After 30 years in the business, people keep coming to Harmony Christmas Tree Farm near Stuart.

Live Christmas trees are more popular than ever. Business is good.

“Last year was unreal,” says Janet Bassett. Janet, along with her husband, Marvin, own and operate the tree farm. “In the three days after Thanksgiving, we sold 134 trees. For our small 4-acre farm, that’s just a tremendous amount.” In an average year, Harmony Christmas Tree Farm sells 225 trees across the entire holiday season.

Business was so good, it was an inspiration. Getting older and facing health issues, the Bassetts had all but decided to call it quits. They had stopped planting trees, choosing instead to sell what trees they had while they could as they phased out the business. 

Planting more trees

But that changed after last year’s rush. Marvin planted 275 new trees.

“We lost a few to the drought, and the rest won’t be grown for 10 to 12 years,” says Janet. 

This year, the Bassetts will be open and ready for business the day after Thanksgiving, but trees will be limited. They will add to their own limited supply with trees from other suppliers, as much as they are available. 

“We’d like to have even more,” says Janet. “But our sources are also facing shortages.” One Iowa grower lost several trees to deer, and out-of-state trees are nearly impossible to obtain. “We’ve heard the same thing from people around the country. For whatever reason, trees are just not crossing state lines.”

A life-long venture

Marvin and Janet Bassett married and began farming in 1960 and planted their first Christmas trees in the late 1980s. In 1995, they sold a handful of trees. Business has expanded each year since.

The farm draws customers from the local area as well as across the state. Many keep coming back. One regular couple buys their tree each year while in the area visiting their daughter for Thanksgiving. The first year they came, their twin grandchildren were in car seats. This year, they are seniors in high school.

The Bassetts have seen changes in tree choices. Originally, people wanted Scotch Pines, with their long, soft needles. Now they want short-needled Fraser Firs.

“But Frasers are hard to grow here,” says Janet, “so we offer Canaan Firs, a cross between Frasers and Balsam Fir.”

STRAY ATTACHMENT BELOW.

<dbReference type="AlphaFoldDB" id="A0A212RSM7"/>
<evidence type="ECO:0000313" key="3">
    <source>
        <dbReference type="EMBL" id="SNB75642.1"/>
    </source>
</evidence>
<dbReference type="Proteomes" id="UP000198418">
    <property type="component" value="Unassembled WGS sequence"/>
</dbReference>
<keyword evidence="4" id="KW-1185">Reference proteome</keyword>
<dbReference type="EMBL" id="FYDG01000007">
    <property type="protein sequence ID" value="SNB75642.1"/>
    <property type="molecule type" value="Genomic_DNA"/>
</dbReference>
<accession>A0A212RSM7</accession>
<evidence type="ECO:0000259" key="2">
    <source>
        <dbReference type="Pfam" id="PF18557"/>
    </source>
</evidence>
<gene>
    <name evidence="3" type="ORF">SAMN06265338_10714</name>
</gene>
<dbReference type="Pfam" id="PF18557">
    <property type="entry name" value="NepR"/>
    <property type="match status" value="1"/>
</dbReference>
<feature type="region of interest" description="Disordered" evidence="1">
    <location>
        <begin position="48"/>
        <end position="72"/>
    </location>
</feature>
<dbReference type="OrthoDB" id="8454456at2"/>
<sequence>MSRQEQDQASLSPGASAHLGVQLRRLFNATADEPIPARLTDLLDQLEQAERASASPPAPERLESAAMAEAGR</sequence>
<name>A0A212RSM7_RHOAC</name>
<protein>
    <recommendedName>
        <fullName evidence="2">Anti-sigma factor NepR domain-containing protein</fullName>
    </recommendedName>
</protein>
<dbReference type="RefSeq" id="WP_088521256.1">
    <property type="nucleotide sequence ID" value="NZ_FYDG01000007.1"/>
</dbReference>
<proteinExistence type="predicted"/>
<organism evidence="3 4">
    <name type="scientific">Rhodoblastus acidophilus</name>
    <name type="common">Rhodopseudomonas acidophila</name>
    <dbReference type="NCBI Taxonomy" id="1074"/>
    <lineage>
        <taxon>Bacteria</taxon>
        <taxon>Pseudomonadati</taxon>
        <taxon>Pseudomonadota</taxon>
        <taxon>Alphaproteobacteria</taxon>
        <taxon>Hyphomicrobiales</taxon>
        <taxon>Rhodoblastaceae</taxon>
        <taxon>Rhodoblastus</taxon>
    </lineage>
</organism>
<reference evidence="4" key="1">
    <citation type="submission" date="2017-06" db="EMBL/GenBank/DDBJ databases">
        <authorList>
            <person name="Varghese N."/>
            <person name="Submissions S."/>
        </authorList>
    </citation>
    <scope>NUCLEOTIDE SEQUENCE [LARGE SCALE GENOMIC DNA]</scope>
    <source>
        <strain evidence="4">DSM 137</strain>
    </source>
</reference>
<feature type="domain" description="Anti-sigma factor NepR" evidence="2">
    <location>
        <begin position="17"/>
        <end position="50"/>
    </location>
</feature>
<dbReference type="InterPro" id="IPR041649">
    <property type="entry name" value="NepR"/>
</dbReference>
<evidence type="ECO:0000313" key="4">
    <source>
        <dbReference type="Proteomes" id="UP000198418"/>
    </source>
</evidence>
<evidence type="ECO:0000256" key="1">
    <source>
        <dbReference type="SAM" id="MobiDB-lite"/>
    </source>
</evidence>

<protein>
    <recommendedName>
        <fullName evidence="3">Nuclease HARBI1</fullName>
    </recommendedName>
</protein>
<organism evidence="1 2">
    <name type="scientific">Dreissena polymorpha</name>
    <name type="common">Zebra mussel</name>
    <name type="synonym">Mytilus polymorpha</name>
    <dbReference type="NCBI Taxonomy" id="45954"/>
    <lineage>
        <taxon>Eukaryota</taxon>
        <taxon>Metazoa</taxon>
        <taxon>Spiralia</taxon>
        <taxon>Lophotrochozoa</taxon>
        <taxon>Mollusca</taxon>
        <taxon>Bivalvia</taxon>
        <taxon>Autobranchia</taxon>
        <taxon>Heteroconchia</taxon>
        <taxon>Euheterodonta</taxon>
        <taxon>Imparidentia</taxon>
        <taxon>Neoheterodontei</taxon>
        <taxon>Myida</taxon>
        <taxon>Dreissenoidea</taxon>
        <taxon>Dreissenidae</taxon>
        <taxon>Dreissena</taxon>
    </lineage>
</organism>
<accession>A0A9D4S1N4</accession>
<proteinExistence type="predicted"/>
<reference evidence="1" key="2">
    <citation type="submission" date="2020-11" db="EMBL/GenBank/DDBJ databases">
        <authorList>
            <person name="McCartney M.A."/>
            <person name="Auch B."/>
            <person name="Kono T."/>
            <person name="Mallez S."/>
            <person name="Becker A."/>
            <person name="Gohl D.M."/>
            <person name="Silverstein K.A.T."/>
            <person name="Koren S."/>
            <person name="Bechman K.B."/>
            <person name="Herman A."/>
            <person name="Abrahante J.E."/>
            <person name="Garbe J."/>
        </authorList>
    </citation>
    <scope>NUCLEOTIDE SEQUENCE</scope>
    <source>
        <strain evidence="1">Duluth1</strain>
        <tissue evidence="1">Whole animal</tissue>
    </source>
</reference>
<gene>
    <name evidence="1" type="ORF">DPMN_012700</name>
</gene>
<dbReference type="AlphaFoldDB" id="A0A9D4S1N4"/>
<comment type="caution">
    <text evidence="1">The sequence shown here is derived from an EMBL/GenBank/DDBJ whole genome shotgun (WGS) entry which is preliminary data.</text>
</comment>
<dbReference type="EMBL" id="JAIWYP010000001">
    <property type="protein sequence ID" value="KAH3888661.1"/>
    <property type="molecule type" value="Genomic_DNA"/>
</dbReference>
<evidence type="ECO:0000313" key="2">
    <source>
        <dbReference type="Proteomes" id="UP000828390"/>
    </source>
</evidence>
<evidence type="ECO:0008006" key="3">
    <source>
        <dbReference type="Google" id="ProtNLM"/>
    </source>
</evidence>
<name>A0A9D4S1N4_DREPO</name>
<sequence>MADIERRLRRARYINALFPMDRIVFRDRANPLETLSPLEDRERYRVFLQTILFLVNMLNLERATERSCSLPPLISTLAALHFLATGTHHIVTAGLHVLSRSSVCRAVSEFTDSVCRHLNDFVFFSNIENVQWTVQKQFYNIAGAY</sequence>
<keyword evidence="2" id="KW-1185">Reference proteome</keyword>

Harmony Christmas Tree Farm also offers Blue Spruce, Douglas Fir and White Pine.

“We’re almost out of the White Pine,” says Janet. “They have long needles and thin branches and require special handling. The people who want them have to know how to handle and decorate them.”

The trees at Harmony often come with handling advice.

“For one thing, all trees should be watered with hot water. It keeps the trees fresher,” says Janet.

Customer participation 

Harmony allows customers to participate as much as they like in the tree selection and gathering process. Some choose to cut their own; others choose their tree for the Bassetts to cut and haul from the grove. 

Some come early to select and mark their tree, returning after Thanksgiving to collect it. Others have last minute family outing traditions.

Once the tree is chosen and cut, loose needles are shaken from the tree, and it is wrapped with mesh and loaded — sometimes tied with twine to the top of a car.

As the customer settles up, kids get a coloring book and a candy cane. Tree bags to wrap the tree for easy disposal are sold for $1 each.

Wreaths and greenery are part of the holiday offering. Janet starts picking up trinkets on sale to incorporate into the decorations shortly after the holidays and spends many fall hours making bows. 

Harmony Christmas Tree Farm is a family affair, with most of Marvin's and Janet’s grown children and grandchildren helping with tree sales and wreath-making. Even the littlest ones hand out candy canes.

“That makes it fun in itself,” says Janet.

Harmony Christmas Tree Farm is located 5 miles south of Stuart and 9 miles north of Highway 92, just off the Stuart Road. They officially open the weekend after Thanksgiving. Updates on sales can be found on their Facebook page, Harmony Christmas Tree Farm.

Queck-Matzie is a freelance writer from Greenfield.